Credit: My Debt Epiphany

Cool drafts

"Save on heating and electric bills by fixing drafts and keep the warmth and cool in your home during the winter and summer."

Credit: My Debt Epiphany

Unnecessary data phone plans

"Unless you need unlimited data for work, you should not spend much on your cell phone bill. I save a ton of money on my cell phone bill by using Republic Wireless."

Credit: My Debt Epiphany

Pet food

"You may not be able to cut out this expense completely if you have pets, but you can score free cans of pet food with coupons occasionally so you won't have to spend as much."

Credit: My Debt Epiphany

Buying lunch

"Sometimes you're running late for work and don't have time to pack a lunch. Buying lunch often costs much more than preparing and bring a meal to work. Spend some time planning, purchasing and preparing meals ahead of time so they're ready to go, even when you're in a hurry."

Credit: My Debt Epiphany

Leaving electronics plugged in

"Even though you may not use them often, electronics that are plugged in still consume energy. Unplug appliances you don't you often and keep other electronics on a power strip, turning them off when not in use."

Credit: My Debt Epiphany

Prepared grocery store meals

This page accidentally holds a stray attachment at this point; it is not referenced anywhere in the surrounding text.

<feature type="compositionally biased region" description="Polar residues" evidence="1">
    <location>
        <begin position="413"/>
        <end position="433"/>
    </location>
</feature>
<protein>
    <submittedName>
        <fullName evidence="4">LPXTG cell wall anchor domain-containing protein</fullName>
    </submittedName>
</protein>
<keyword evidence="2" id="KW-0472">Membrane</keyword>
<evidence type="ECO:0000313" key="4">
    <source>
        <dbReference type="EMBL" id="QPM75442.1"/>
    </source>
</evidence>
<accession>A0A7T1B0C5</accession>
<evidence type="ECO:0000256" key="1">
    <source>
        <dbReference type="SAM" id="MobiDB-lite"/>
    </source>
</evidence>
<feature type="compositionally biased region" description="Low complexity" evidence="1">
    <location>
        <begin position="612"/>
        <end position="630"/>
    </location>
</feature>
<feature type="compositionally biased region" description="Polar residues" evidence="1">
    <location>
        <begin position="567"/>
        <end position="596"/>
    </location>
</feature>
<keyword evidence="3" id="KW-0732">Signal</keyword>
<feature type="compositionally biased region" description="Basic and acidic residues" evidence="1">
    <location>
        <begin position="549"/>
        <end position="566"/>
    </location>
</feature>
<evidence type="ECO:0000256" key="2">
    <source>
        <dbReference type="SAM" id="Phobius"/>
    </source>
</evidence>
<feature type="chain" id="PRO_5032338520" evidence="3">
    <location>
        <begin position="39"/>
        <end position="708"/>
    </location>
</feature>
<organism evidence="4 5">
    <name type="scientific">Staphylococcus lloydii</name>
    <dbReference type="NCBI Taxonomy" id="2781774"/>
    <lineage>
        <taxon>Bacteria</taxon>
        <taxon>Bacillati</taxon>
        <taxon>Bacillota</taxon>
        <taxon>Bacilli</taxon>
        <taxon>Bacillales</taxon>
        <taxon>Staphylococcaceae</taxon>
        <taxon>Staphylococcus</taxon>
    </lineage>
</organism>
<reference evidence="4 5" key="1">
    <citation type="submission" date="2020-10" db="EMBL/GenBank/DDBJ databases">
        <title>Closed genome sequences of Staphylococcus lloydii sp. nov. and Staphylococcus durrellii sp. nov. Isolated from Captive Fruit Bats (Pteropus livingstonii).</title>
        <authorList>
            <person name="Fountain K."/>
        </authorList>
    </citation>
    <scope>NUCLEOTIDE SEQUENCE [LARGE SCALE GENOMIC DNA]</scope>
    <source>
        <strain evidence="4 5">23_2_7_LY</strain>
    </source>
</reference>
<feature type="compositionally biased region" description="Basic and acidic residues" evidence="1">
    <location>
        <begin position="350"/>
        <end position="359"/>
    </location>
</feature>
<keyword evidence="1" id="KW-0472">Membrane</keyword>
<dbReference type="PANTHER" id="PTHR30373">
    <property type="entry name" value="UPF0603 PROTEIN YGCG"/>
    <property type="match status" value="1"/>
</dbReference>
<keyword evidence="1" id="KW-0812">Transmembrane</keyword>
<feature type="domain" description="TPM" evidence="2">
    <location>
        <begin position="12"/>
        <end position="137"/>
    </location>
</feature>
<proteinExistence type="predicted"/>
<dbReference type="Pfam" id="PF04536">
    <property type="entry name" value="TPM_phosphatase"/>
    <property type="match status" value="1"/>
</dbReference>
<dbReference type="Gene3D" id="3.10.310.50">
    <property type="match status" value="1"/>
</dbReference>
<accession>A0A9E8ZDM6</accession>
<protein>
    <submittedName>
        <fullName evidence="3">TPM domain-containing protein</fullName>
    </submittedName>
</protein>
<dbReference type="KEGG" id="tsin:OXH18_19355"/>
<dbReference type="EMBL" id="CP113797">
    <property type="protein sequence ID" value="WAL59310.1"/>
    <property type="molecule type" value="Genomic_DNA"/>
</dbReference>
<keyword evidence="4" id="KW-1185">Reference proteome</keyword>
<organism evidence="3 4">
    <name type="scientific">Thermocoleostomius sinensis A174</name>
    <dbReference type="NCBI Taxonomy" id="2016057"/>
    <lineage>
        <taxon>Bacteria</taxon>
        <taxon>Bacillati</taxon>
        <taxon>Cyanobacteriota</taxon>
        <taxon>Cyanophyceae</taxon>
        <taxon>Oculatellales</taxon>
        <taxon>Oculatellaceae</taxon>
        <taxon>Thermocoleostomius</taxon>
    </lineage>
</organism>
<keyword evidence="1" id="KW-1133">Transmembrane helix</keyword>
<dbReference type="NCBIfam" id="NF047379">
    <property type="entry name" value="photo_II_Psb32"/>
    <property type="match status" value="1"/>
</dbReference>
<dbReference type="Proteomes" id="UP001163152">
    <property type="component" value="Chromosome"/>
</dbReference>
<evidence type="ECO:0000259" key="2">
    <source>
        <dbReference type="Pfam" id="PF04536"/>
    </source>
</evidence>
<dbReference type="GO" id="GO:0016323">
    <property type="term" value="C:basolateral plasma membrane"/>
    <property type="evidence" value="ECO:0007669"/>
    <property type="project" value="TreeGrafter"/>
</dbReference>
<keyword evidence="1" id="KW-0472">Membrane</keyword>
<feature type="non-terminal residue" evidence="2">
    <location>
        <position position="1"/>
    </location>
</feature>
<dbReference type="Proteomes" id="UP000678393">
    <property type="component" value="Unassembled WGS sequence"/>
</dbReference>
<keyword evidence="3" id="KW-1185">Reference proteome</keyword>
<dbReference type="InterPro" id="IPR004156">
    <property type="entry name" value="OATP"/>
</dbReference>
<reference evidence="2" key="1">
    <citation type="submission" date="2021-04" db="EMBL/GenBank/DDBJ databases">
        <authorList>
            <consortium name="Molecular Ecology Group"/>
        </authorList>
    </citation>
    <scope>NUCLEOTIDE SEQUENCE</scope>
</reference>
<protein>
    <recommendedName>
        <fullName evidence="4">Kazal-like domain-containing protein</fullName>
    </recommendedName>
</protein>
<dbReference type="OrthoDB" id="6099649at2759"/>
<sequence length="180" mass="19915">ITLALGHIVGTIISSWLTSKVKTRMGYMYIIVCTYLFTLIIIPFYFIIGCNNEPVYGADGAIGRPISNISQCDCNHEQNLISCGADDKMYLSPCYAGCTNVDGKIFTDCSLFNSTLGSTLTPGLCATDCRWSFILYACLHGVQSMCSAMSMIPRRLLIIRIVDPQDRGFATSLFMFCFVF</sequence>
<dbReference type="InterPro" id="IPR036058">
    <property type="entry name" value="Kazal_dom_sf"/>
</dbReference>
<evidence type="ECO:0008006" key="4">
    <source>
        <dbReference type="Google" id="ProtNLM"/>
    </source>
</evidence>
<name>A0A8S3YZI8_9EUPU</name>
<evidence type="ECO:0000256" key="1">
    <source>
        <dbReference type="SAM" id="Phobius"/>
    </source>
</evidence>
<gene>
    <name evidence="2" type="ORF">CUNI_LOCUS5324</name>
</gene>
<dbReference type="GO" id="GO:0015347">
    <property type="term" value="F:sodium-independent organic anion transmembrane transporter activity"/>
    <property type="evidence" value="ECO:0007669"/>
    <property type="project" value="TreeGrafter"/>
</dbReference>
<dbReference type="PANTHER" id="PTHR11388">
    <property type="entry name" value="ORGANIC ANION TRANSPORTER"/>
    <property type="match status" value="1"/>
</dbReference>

"When you do go grocery shopping, sometimes the already-prepped sub or diced fruits and veggies tempt you to buy them and save time, but you'll be paying top dollar for those products. Plan a list ahead of time and buy the individual food items, then spend the time prepping them yourself in order to save.

If you have trouble making grocery lists and figuring out what you're going to eat each day, I'd highly recommend trying out the $5 Meal Plan so you can receive healthy meal plans and recipes to your inbox."

Credit: My Debt Epiphany

Vending machine snacks

"Not only are these snacks typically unhealthy (there goes your healthy habit), they are typically much more expensive than their grocery store counterparts. If you find yourself buying vending machine snacks, try to save the money instead and see how much you have leftover at the end of the month. You can probably invest it."

Credit: My Debt Epiphany

Transportation

"When you're heading out and can't or don't want to drive, consider calling Uber or Lyft instead of calling a cab so you can save money on the ride. You can use my link to get $20 off your first Uber ride."

Credit: My Debt Epiphany

Brand name items